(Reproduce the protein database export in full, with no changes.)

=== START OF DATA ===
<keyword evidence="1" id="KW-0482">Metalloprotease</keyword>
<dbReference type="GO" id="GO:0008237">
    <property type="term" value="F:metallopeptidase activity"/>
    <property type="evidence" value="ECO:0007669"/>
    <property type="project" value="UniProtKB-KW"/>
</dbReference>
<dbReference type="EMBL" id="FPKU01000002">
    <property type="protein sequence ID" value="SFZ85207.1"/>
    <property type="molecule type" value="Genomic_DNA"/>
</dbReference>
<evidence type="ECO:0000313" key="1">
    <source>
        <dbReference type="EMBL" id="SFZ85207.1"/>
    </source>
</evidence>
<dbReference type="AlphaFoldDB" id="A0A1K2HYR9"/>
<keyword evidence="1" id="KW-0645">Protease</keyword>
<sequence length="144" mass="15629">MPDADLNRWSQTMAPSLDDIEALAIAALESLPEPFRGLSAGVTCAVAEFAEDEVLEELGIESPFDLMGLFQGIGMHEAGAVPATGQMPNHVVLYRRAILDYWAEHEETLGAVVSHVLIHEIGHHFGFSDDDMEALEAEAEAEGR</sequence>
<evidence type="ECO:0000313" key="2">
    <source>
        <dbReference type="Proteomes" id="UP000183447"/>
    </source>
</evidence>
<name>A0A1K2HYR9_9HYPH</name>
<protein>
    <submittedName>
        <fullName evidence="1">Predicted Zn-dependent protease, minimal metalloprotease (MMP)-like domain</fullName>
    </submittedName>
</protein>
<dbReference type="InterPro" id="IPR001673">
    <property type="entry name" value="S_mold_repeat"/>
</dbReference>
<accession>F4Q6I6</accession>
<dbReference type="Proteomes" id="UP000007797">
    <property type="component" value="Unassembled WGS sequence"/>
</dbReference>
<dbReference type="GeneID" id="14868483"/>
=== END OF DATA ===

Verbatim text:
<keyword evidence="1" id="KW-0482">Metalloprotease</keyword>
<dbReference type="GO" id="GO:0008237">
    <property type="term" value="F:metallopeptidase activity"/>
    <property type="evidence" value="ECO:0007669"/>
    <property type="project" value="UniProtKB-KW"/>
</dbReference>
<dbReference type="EMBL" id="FPKU01000002">
    <property type="protein sequence ID" value="SFZ85207.1"/>
    <property type="molecule type" value="Genomic_DNA"/>
</dbReference>
<evidence type="ECO:0000313" key="1">
    <source>
        <dbReference type="EMBL" id="SFZ85207.1"/>
    </source>
</evidence>
<dbReference type="AlphaFoldDB" id="A0A1K2HYR9"/>
<keyword evidence="1" id="KW-0645">Protease</keyword>
<sequence length="144" mass="15629">MPDADLNRWSQTMAPSLDDIEALAIAALESLPEPFRGLSAGVTCAVAEFAEDEVLEELGIESPFDLMGLFQGIGMHEAGAVPATGQMPNHVVLYRRAILDYWAEHEETLGAVVSHVLIHEIGHHFGFSDDDMEALEAEAEAEGR</sequence>
<evidence type="ECO:0000313" key="2">
    <source>
        <dbReference type="Proteomes" id="UP000183447"/>
    </source>
</evidence>
<name>A0A1K2HYR9_9HYPH</name>
<protein>
    <submittedName>
        <fullName evidence="1">Predicted Zn-dependent protease, minimal metalloprotease (MMP)-like domain</fullName>
    </submittedName>
</protein>
<dbReference type="InterPro" id="IPR001673">
    <property type="entry name" value="S_mold_repeat"/>
</dbReference>
<accession>F4Q6I6</accession>
<dbReference type="Proteomes" id="UP000007797">
    <property type="component" value="Unassembled WGS sequence"/>
</dbReference>
<dbReference type="GeneID" id="14868483"/>